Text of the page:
Hymn of the Nativity by John Milton

On the Morning of Christ's Nativity.

It was the winter wild
While the heaven-born child
All meanly wrapped in the rude manger lies;
Nature in awe to him
Has doffed her gaudy trim,
With her great Master so to sympathize:
No war, or battle's sound
Was heard the world around;
The idle spear and shield were high up hung;
The hookèd chariot stood
Unstained with hostile blood;
The trumpet spake not to the armèd throng;
And kings sat still with awful eye,
As if they surely knew their sovran Lord was by.
But peaceful was the night
Wherein the Prince of Light
His reign of peace upon the earth began;
The winds with wonder whist,
Smoothly the waters kissed
Whispering new joys to the mild ocean—
Who now hath quite forgot to rave,
While birds of calm sit brooding on the charmèd wave.
The stars with deep amaze,
Stand fixed in steadfast gaze,
Bending one way their precious influence;
And will not take their flight
For all the morning light,
Or Lucifer that often warned them thence;
But in their glimmering orbs did glow
Until their Lord himself bespake, and bid them go.
Yea, Truth and Justice then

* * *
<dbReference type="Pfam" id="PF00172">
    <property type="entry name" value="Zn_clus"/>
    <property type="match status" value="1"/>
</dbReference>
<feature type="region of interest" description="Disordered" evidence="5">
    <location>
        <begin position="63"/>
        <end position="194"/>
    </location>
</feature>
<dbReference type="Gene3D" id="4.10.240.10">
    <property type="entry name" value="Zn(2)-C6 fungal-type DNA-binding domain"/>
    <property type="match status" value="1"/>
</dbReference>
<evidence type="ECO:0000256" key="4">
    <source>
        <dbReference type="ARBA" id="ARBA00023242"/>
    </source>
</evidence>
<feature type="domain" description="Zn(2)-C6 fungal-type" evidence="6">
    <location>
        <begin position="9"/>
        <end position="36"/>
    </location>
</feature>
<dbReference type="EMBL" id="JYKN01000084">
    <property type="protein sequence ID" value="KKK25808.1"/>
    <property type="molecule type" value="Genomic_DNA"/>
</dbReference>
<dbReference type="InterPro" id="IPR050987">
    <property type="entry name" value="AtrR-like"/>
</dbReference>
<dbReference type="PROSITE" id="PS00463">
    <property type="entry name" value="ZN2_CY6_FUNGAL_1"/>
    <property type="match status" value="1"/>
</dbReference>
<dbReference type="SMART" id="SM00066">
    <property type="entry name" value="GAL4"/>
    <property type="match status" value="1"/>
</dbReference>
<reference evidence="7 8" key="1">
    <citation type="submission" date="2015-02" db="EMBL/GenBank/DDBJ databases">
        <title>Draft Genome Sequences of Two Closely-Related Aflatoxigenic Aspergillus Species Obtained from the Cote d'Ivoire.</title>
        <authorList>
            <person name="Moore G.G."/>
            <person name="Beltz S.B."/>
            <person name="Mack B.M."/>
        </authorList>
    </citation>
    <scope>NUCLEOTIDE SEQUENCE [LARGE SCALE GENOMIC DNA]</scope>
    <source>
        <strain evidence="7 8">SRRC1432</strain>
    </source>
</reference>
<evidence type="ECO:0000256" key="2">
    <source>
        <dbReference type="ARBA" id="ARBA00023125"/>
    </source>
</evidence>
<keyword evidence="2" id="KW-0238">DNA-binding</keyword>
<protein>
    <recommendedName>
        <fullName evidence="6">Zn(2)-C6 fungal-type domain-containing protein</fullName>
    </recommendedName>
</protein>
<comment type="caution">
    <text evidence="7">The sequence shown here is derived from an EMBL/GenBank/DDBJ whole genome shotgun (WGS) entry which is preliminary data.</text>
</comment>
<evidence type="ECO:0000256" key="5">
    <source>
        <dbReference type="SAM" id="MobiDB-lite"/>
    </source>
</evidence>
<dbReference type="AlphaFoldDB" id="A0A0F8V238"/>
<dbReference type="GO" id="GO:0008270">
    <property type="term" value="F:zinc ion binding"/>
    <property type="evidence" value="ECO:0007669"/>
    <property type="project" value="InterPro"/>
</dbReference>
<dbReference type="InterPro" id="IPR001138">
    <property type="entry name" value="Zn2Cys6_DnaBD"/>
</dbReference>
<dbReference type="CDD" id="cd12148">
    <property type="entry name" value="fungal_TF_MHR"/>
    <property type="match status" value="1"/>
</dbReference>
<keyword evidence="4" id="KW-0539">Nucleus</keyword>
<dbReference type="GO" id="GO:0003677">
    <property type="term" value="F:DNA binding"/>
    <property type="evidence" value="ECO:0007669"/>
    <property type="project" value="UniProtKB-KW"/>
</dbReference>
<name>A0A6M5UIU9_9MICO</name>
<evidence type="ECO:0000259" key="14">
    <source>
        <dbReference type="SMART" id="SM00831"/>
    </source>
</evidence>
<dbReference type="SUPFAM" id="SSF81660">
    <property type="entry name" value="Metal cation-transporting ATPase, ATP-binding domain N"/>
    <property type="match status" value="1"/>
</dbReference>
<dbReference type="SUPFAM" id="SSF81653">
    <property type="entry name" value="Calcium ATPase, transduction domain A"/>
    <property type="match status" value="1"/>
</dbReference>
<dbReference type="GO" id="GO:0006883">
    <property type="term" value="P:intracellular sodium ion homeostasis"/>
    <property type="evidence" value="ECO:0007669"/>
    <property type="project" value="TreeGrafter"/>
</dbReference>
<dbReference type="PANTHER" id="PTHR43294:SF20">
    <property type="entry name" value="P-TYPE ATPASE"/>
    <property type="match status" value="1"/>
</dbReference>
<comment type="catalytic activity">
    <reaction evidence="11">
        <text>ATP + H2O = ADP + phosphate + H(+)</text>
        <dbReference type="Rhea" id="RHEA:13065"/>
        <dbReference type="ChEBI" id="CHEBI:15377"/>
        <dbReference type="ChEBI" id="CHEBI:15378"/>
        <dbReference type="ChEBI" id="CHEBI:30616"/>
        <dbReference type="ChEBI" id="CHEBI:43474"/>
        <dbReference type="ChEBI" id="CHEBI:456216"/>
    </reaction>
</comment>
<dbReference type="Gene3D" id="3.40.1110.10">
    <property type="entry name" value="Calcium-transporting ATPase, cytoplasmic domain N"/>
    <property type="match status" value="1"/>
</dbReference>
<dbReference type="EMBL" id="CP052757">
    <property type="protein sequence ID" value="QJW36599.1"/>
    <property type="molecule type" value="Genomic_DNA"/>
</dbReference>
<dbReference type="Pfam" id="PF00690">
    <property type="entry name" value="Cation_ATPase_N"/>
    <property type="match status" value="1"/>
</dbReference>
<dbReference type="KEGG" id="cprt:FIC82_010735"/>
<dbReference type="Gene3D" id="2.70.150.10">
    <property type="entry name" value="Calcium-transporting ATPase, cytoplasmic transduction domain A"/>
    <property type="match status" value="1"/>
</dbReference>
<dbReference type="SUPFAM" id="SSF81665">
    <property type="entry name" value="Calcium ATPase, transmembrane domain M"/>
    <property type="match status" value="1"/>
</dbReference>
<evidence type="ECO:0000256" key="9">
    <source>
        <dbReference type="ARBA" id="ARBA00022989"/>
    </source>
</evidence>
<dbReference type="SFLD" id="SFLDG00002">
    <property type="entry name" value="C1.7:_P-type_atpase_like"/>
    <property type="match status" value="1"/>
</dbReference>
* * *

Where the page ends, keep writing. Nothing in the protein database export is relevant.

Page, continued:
Will down return to men,
Orbed in a rainbow; and, like glories wearing,
Mercy will sit between
Throned in celestial sheen,
With radiant feet the tissued clouds down steering
And Heaven, as at some festival
Will open wide the gates of her high palace hall.

 

But wisest Fate says no;
This must not yet be so;
The Babe yet lies in smiling infancy
That on the bitter cross
Must redeem our loss;
So both himself and us to glorify;
Yet first, to those ychained in sleep,
The wakeful trump of doom must thunder through the deep.
But see, the Virgin blest
Hath laid her Babe to rest;
Time is, our tedious song should here have ending;
Heaven's youngest-teemèd star
Hath fixed her polished car,
Her sleeping Lord with handmaid lamp attending:
And all about the courtly stable
Bright-harnessed angels sit in order serviceable.